"Min bror arbetar i hamnen."

Translation:My brother works in the port.

January 23, 2015



I'm not a native speaker of English, so I might be wrong, but could I say working "at" the port aswell? Working "in" a port feels a little bit weird to me...

November 5, 2015


I would say "at" instead of "in" and I'm a native English speaker.

November 9, 2015


Same, although perhaps a port worker would have the final word on this!

August 5, 2018


I must have missed the comments but I actually added "at" to this sentence over a year ago, so it's also accepted.

August 6, 2018


What is the difference between arbetar på and arbetar i?

January 23, 2015


In addition to what Lundgren8 writes, arbetar på can also mean "work on" as referring to the current task being worked.

January 23, 2015


It depends on the place, some places are constructed with and some with i.

January 23, 2015


So that's why it's called Mariehamn.

May 27, 2015


Yep. And a few other cities, like Nynäshamn, Karlshamn and Hargshamn for example. There are also a few places in the Anglophone world named Newhaven, which is etymologically exactly the same name as a few Swedish places called Nyhamn. :D

November 5, 2015


I'm now guessing that the German city of "Hamburg" might be etymologically related with swedish word "hamn". Am I right?

December 18, 2015


no, the opposite: A "hamme" is a wooded elevation, projecting in the marsh. (I tried to translate is, but my English is not really god) https://de.wikipedia.org/wiki/Hammaburg

January 9, 2016


Distantly related perhaps. The precise origin of "ham" in Hamburg is uncertain, I believe.

Swedish "hamn" / English "harbor", "port" = From Old Norse hǫfn, from Proto-Germanic *habnō. (https://en.wiktionary.org/wiki/hamn#Etymology_2)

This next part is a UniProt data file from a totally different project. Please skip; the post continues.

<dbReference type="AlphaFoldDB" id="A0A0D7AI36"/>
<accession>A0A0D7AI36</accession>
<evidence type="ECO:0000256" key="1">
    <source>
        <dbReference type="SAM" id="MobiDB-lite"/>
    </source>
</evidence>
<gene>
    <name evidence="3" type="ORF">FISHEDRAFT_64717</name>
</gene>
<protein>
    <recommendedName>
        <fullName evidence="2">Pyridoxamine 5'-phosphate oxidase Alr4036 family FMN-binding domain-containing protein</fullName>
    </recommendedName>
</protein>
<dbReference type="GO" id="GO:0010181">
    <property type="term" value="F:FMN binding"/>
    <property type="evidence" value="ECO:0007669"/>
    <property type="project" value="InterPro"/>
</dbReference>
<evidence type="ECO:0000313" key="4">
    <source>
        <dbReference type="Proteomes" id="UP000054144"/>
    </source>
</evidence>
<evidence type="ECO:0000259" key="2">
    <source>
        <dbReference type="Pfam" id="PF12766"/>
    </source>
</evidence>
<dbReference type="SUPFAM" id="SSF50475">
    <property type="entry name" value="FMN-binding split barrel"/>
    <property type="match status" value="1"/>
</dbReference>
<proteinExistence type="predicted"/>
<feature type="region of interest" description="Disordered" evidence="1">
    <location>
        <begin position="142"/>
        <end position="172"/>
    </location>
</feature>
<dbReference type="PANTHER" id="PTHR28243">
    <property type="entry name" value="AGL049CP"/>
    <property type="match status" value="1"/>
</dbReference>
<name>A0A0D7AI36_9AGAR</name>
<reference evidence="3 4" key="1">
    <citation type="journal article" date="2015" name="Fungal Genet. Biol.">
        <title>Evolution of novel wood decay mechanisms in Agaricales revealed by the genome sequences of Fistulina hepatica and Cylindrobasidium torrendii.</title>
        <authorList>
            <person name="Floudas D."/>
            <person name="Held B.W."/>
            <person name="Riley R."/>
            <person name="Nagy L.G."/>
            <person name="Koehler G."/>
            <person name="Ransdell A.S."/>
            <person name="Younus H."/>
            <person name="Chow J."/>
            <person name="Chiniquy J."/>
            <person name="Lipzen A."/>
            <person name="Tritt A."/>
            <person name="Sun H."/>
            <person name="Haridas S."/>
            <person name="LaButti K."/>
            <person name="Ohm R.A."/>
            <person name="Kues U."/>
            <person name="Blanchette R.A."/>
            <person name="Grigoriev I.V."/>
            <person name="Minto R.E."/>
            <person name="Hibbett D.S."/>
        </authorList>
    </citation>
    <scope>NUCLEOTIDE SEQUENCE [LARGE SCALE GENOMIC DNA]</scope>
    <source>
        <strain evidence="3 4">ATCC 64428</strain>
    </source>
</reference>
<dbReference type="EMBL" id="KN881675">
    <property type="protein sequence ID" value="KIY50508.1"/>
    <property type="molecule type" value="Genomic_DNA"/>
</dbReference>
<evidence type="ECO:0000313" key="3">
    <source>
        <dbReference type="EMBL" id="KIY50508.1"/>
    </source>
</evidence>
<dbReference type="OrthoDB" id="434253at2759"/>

Proto-Germanic "*habnō"... harbor, haven (https://en.wiktionary.org/wiki/Reconstruction:Proto-Germanic/habnō)

German "Hamburg" = In A.D. 825, construction started on the Hammaburg, or Hamma Castle, on ground between the Elbe and Alster rivers. It is from this structure that the city takes its name.

The origin of "ham" in Hamburg seems uncertain but English "harbor"/Swedish "hamn" do not appear to be directly related (https://en.wikipedia.org/wiki/History_of_Hamburg#Etymology).

Boddason points out below, the German Wiki suggests three possibilities as well for "hamma" in Hammaburg but my German is not good enough to translate it into English. (https://de.wikipedia.org/wiki/Hammaburg)

There seems to be a less common Swedish-English translation of "hamn" as "haven" which is intriguing in the context of "Hamburg" but I can't find links here and it doesn't appear in the Hamburg word origin discussions that I've seen.

August 10, 2017


Could you say harbour as well as port?

March 2, 2017


Sure. :)

March 3, 2017
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